Give your HSA a checkup

2. Increase your deductible 

Your HSA provides a cushion with which to pay your medical bills up to your deductible amount, when your HDHP coverage -- typically 100 percent -- kicks in.

As that cushion grows, consider raising the deductible on your HDHP to lower your premiums. Start with a quote from your current insurer to avoid a medical exam, especially if your health has declined.

3. Purchase supplemental accident insurance 

A low-cost supplemental accident policy can be a cost-effective way to lower your HSA-related costs.

Here's how it works: Let's say you're paying $700 a month, or $8,400 a year, in HDHP premiums with a $2,500 deductible, and you have $1,000 in your HSA. If you raise your HDHP deductible to $5,000, you can cut your monthly premiums to $500. However, you would be out-of-pocket for $4,000 in a medical emergency.

As an alternative, you could raise the deductible to $5,000 and buy a $4,000 supplemental accident policy for $35 a month (or $420 a year) to manage the shortfall. Combined with your $500 monthly HDHP premium (or $6,000 a year), you'd spend $6,420 annually -- a savings of $1,980 annually compared to the $8,400 you are currently paying with the lower deductible.

However, if you take this route, it's important to remember that the supplemental accident policy is intended strictly for accidents. It won't cover you in the event of illness.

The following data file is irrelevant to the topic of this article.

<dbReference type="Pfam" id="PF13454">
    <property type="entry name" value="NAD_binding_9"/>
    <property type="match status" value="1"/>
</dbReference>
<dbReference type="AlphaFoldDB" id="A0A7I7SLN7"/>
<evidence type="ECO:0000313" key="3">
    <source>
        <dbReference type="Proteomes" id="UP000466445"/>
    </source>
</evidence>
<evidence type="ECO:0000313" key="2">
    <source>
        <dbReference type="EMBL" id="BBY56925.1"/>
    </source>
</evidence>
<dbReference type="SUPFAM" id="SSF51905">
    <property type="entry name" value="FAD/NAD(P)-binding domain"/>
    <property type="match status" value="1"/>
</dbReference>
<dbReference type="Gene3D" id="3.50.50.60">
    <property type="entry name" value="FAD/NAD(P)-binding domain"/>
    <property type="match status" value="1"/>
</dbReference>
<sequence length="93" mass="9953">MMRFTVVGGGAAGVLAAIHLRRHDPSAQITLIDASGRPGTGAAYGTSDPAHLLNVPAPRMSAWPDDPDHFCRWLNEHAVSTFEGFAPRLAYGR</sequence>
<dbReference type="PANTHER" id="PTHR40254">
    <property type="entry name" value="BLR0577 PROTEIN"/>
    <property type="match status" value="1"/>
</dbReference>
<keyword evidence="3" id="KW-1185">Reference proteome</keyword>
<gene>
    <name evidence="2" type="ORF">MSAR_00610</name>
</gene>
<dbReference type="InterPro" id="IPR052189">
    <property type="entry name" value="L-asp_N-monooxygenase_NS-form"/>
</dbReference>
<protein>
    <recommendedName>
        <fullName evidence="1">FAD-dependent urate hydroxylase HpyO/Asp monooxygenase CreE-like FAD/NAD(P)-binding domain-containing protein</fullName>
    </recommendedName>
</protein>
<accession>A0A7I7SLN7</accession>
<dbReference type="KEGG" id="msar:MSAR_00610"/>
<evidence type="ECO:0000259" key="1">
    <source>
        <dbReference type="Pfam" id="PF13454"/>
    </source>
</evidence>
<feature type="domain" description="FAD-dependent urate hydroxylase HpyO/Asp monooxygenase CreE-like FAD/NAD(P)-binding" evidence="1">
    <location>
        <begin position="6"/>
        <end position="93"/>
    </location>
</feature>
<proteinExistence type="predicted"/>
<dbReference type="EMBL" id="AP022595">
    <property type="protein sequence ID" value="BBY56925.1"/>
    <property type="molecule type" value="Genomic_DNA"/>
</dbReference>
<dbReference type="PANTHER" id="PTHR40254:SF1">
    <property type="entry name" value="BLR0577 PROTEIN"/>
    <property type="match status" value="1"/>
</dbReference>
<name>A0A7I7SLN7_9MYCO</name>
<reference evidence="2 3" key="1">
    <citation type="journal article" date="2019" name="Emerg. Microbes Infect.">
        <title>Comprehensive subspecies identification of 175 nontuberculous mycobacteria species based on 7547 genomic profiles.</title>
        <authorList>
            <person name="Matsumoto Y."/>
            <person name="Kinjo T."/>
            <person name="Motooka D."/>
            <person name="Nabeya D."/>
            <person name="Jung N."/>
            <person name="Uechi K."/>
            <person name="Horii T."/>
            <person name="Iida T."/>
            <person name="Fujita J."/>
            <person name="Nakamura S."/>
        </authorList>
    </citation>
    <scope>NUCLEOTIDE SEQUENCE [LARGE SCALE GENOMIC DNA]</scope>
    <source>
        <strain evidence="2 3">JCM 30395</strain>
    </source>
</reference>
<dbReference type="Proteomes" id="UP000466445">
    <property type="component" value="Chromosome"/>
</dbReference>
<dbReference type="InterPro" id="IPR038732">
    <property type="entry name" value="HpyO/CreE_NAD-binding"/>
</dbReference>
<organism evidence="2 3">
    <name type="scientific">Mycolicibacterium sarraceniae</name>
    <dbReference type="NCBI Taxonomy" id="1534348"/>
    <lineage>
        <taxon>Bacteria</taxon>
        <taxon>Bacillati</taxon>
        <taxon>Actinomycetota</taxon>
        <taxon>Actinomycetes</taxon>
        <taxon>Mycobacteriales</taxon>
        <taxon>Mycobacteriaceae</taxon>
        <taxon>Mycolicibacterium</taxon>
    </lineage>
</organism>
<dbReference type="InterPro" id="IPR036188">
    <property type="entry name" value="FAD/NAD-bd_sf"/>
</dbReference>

4. Read the fine print 

With increased competition has come increased policy complexity. So, be sure to read the fine print before changing policies.

Pay particular attention to the maximum lifetime payout (which typically runs in the $2 million to $5 million range), and check to see wither the insurance plan includes 100 percent prescription drug coverage, which literally can be a lifesaver today.

5. Set up an automatic policy review 

Independent insurance brokers may offer a free annual policy review. If so, take them up on it; they can save you time and money with their knowledge of the current HSA marketplace.

As brokers, their commissions are paid by the insurance carriers, so their services are (or should be) free to you.


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